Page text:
Prof. Ferguson outlined three important economic themes that should be focused on: the dangers of a U.S. “double dip”, the disintegration of Europe, and the economic consequences of the Arab Spring.
He noted that he does not believe that any of these three issues would resolve in positive things for Israel.
“In the West, certainly in the United States, there was a great deal of optimism and an assumption that quite quickly there could be a transition to western style democracy,” said Professor Ferguson of the Arab Spring, adding: “I was always very skeptical about this.”
He said that the Arab revolutions are now in their second phase, which normally is in the form of an economic crisis.
“The economic crisis is very severe and deepening in Egypt. It’s pretty bad in Tunisia,” he said. “The only countries that are in good shape are the oil exporters, and even they have to worry.”
He predicted that “in phase three we will see radicalism making breakthroughs, because that’s usually what happens in these revolutionary crises. People are disappointed because they suddenly discover that prices and unemployment go even higher and opportunities for younger people get even fewer.”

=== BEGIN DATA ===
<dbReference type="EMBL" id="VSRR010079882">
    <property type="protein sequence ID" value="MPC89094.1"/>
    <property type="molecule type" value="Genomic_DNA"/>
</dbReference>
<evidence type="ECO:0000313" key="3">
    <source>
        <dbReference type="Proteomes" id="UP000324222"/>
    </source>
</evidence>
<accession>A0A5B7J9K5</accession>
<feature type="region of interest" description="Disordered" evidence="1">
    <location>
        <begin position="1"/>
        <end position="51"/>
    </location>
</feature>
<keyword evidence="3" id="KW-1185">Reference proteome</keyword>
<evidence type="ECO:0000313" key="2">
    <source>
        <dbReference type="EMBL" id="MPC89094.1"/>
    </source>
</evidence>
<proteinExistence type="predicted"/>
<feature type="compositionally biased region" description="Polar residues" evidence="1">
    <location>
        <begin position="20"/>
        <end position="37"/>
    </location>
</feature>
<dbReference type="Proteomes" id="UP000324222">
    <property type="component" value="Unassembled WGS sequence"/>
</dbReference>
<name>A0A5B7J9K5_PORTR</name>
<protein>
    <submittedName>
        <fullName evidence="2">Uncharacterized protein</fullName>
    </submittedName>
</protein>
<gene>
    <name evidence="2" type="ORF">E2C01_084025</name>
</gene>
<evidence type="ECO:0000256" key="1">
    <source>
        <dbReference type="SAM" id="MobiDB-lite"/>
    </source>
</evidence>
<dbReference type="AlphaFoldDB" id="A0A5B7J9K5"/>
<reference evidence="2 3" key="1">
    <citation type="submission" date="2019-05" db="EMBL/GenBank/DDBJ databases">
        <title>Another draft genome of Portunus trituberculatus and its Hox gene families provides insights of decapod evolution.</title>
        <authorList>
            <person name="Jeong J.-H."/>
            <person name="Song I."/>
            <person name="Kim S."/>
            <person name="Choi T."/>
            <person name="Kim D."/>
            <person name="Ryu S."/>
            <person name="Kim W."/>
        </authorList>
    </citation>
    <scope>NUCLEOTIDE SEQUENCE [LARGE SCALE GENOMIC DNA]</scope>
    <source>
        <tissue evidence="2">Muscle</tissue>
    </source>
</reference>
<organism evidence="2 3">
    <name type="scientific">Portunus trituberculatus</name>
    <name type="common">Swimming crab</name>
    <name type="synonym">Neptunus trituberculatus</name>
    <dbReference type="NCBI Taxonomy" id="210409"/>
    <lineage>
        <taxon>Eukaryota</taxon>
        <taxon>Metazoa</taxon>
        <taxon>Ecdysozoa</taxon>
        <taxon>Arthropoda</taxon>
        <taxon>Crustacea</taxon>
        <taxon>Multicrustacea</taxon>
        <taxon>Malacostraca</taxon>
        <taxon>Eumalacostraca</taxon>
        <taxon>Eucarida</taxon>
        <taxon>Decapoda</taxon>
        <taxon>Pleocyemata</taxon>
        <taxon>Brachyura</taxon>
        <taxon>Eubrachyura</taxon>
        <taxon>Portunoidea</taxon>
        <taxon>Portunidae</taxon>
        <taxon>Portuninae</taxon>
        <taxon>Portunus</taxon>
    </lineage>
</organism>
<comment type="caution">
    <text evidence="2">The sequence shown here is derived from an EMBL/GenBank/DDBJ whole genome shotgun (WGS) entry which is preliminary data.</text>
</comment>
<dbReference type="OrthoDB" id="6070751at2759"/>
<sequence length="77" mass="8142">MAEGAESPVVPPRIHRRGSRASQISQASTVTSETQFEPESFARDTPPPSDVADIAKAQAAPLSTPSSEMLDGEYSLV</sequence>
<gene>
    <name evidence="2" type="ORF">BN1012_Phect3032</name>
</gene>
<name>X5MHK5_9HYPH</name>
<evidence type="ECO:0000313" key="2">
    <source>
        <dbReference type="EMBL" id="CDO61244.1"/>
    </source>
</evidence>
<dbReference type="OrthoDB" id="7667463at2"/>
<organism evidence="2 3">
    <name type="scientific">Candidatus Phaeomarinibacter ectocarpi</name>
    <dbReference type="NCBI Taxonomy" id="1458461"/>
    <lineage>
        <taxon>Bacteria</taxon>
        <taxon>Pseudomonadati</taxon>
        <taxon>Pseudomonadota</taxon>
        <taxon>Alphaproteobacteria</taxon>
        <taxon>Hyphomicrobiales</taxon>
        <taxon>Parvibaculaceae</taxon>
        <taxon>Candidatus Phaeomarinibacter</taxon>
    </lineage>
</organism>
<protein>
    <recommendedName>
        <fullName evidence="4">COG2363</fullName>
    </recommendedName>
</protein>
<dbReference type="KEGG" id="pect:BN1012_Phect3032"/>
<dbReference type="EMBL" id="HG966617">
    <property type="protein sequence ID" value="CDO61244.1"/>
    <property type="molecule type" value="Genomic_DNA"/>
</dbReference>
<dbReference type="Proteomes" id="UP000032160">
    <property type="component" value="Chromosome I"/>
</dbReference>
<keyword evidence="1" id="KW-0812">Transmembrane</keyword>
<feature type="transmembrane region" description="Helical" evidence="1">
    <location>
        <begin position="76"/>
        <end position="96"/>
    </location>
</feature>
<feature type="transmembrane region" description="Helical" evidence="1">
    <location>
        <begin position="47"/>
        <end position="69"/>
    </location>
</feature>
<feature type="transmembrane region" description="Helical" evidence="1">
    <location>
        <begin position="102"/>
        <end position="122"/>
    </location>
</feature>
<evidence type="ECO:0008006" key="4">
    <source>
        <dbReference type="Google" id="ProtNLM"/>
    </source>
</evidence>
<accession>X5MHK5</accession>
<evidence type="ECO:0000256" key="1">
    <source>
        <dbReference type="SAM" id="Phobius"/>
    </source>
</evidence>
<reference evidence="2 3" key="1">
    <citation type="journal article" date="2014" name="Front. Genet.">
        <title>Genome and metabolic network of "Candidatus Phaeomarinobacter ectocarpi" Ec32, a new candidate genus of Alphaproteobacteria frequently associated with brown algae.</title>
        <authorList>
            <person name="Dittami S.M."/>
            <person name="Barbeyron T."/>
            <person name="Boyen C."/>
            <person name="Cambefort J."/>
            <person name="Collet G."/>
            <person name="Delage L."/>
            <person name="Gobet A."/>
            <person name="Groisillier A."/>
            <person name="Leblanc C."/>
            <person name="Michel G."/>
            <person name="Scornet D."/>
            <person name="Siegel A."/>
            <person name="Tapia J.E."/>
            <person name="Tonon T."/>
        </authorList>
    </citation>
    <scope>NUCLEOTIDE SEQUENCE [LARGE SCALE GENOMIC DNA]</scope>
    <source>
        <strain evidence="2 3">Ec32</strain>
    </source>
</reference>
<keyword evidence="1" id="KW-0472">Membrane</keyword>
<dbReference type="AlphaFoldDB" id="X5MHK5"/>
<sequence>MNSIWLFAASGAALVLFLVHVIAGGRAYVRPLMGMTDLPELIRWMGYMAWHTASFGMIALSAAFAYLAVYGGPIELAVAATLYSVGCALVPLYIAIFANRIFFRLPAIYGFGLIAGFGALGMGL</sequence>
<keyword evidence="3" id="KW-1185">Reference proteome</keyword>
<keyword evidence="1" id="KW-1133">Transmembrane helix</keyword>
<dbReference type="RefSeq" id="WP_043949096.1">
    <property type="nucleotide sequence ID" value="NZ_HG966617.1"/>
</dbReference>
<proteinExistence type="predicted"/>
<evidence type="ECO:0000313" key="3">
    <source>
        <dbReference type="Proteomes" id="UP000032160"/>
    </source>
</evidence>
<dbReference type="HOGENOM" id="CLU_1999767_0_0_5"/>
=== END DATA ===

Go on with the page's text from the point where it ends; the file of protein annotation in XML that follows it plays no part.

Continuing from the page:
Prof. Ferguson outlined a fourth threat, specific to Israel, in that it is isolated internationally over the lack of a peace agreement with the Palestinian Authority.
“My great fear is that Israel is on the road to becoming the South Africa of our time, facing economic sanctions which, to some extent, has already begun,” he said. “That’s something that I would be very concerned about if I was operating a business in Israel, because with surprising speed, the changing situation in the Arab world is creating opportunities for Israel’s enemies.”
The possible solution, says Prof. Ferguson, is a political change that would change the mood towards Israel in Europe and in the United States.